By then, Collela wanted to introduce the slower rhumba-phased approach and his wandering lead guitar during the climaxes. But his boss Ochieng Nelly was resistant and often dismissive of the young restless Colly. By then, Colly was oscillating between ‘rhythm one’ and lead guitar, depending on the moods of his three senior band leaders.
In this period, due to Ochieng Nelly's resistance, Collela hardly did rhumba compositions, except for the song Victoria Kings on the Ogal Mira label of 1974/1975. The hit song JackJack of 1973/74 (which had the attributes of salsa), was the first ever indicator that Collela had a bias for slow benga and would, with time, move onto rhumba-phased benga beats which Ochieng Nelly opposed rabidly. Key hits then were Rose Coyucho, Isabella Mula, Jack Jack, Paul Odera, and Victoria Kings, among others. The massive international success of these songs and the many international music awards that followed led to the epithet ‘Dr’ Collela Mazee — that is, ‘doctor’ of the guitar.
Phase 2:1975 to 1977
This phase saw the radicalisation of Collela's benga music. He began to overrule Ochieng Nelly, choosing to experiment with the slow rhumba phase in his own songs (for example, Rosa, Eunny, Mariene Atiesh) and songs without climaxes (for example, Hellena Nyaduse, Jey). Collela abandoned the saxophone and started entrenching his wandering lead guitar and the drum sets as main components of his climaxes in terms of pace control and transitions.
Collela committed two permanent rythmists (Oriro and Saoke) to serve him on rythms one and two. Ogutu Panga was being used sparingly on tumbas but the main man on the drum sets then was Oyona John.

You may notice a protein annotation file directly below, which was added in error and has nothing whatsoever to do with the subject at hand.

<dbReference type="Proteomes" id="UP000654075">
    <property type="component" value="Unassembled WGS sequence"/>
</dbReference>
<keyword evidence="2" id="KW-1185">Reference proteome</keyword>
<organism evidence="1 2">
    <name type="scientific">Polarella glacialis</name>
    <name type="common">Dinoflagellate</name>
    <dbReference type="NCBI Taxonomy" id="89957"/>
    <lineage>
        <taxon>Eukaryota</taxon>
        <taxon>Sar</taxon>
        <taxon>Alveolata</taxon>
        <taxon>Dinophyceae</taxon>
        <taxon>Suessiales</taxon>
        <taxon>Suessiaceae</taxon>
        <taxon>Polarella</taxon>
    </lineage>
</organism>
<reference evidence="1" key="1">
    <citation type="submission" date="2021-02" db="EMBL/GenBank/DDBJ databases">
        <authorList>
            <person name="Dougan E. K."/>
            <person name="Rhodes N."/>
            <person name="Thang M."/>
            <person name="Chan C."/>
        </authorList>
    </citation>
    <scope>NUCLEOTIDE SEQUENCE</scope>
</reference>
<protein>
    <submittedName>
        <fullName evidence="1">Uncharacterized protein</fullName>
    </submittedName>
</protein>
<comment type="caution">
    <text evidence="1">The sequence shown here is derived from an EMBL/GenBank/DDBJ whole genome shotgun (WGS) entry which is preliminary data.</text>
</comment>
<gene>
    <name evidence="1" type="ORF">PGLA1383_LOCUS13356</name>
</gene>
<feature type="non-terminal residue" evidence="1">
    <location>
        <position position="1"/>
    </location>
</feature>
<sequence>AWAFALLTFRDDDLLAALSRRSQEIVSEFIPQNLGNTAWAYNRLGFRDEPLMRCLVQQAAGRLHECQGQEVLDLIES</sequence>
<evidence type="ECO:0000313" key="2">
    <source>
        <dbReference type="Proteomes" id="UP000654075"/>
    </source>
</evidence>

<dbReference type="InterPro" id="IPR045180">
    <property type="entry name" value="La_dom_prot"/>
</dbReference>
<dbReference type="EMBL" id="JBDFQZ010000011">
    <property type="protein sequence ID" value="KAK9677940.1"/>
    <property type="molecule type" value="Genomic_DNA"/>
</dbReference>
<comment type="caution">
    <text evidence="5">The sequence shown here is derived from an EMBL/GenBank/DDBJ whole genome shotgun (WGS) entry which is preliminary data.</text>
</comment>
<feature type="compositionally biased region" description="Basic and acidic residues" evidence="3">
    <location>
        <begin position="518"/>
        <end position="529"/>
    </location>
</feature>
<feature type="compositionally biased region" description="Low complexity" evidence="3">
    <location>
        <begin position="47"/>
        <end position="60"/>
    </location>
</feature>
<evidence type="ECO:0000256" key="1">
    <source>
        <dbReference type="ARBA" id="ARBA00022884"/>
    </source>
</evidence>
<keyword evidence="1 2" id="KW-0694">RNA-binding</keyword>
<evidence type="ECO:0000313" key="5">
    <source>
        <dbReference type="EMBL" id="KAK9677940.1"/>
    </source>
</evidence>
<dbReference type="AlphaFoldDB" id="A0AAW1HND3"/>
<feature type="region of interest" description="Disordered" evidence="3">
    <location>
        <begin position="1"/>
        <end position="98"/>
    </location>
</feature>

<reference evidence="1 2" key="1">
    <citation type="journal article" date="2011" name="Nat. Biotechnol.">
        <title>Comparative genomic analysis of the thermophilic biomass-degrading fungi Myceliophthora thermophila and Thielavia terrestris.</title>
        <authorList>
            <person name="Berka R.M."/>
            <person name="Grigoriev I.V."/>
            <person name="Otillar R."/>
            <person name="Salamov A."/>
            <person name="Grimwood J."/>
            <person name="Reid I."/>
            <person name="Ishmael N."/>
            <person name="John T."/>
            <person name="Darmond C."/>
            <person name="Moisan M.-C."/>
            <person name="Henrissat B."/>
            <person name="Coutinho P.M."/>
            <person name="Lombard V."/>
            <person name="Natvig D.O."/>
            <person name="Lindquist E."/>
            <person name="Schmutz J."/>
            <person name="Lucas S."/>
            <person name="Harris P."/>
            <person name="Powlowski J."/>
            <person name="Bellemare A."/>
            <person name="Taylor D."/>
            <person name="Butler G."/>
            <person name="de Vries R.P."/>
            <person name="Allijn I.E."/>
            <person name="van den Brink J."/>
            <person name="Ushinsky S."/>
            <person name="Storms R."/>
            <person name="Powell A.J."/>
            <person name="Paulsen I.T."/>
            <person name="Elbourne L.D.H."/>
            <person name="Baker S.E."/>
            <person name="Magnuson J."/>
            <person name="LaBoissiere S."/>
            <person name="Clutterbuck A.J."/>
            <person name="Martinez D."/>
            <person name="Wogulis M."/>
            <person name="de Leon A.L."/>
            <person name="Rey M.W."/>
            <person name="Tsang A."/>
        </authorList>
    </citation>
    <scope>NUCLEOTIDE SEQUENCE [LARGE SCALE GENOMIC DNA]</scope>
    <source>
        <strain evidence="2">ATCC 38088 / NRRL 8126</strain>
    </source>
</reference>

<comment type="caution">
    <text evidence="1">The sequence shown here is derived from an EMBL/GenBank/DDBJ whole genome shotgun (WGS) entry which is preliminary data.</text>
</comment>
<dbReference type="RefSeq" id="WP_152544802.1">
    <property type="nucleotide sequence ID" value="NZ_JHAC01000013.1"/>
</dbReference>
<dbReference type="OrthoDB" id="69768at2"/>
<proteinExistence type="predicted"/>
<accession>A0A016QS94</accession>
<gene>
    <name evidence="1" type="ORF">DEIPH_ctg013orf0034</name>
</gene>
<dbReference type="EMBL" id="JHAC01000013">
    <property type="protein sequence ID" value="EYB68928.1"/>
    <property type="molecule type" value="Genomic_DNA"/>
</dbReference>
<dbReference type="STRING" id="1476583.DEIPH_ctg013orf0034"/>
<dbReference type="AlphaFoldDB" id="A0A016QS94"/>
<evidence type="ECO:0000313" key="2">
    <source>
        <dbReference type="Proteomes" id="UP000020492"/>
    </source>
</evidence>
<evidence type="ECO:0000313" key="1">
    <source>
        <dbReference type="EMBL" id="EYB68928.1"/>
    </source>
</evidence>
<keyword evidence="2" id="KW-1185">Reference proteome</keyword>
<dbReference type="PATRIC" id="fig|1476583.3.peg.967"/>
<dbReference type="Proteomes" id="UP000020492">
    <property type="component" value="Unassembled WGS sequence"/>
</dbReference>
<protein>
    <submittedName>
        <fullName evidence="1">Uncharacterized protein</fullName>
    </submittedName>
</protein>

The songs were becoming faster, sexier, avant-garde and bolder, especially since the conservative Ochieng Nelly had already quit Victoria and went to Chandarana Studios in Kericho and Orwa ja Solo too was already bolting out, looking to link up again with George Ramogi and George Ojijo of Kilo International (later renamed C.K. Dumbe Dumbe).
The songs of this era had a heavy influence from Congolese maestros Franco Luambo Makiadi’s (TPOK Jazz), ‘Dr’ Nico Kasanda, Tabuley, Verkys, and LipuaLipua. The Tanzanian influences included Vijana Jazz, Atomic Jazz, and Morogoro Jazz among others.
Key songs here include JackJack No.2, Oscar Obuogo, Jerry jakaDianga Nmb 2, Hellena Nyaduse Nmbs 1, 2, and 3, Otina Ogwel, Sam Oyugi, Andrew Ogol, Richard, Bolo, and Otiyo Abala.
Phase 3:1977 to 1987
This phase is largely referred to by diehard fans as the ‘Betty Phase.’ This was the most successful phase in Collela's musical journey, in terms of quality and quantity, commercial growth and mentorship of dozens of younger benga musicians.
In this phase, Collela's lead guitar and John Otoi’s drums became the main transition signals and pacesetters in every song. In the vocals, Colly introduced 3 singers on soprano, alto and tenor. Indeed, there are some songs (for example, Paul Odongo Agwata’s Pongezi kwa Warembo Watatu) where four people sang in unison: Collela Mazee, Rabby, Apiyo Capela and Okeyo John MckAchayo. In the vocals, Collela successfully implemented in 1979 the echo technology in the recording studios.
Collela gave Odongo Agwata more room for a radically wandering bass guitar during the climaxes. The rhumba style became entrenched in Collela's personal compositions, starting with Tina Obera in April 1977, Dichol Kadhi Imosa, Tabitha Nyogenya, Presci, Jane Atieno, Beatrice, Pammy, Tinde Aluor, Sally/Yuca Totie, Molena, Donge An Koth Dhano, and Awuor Jatuka among others.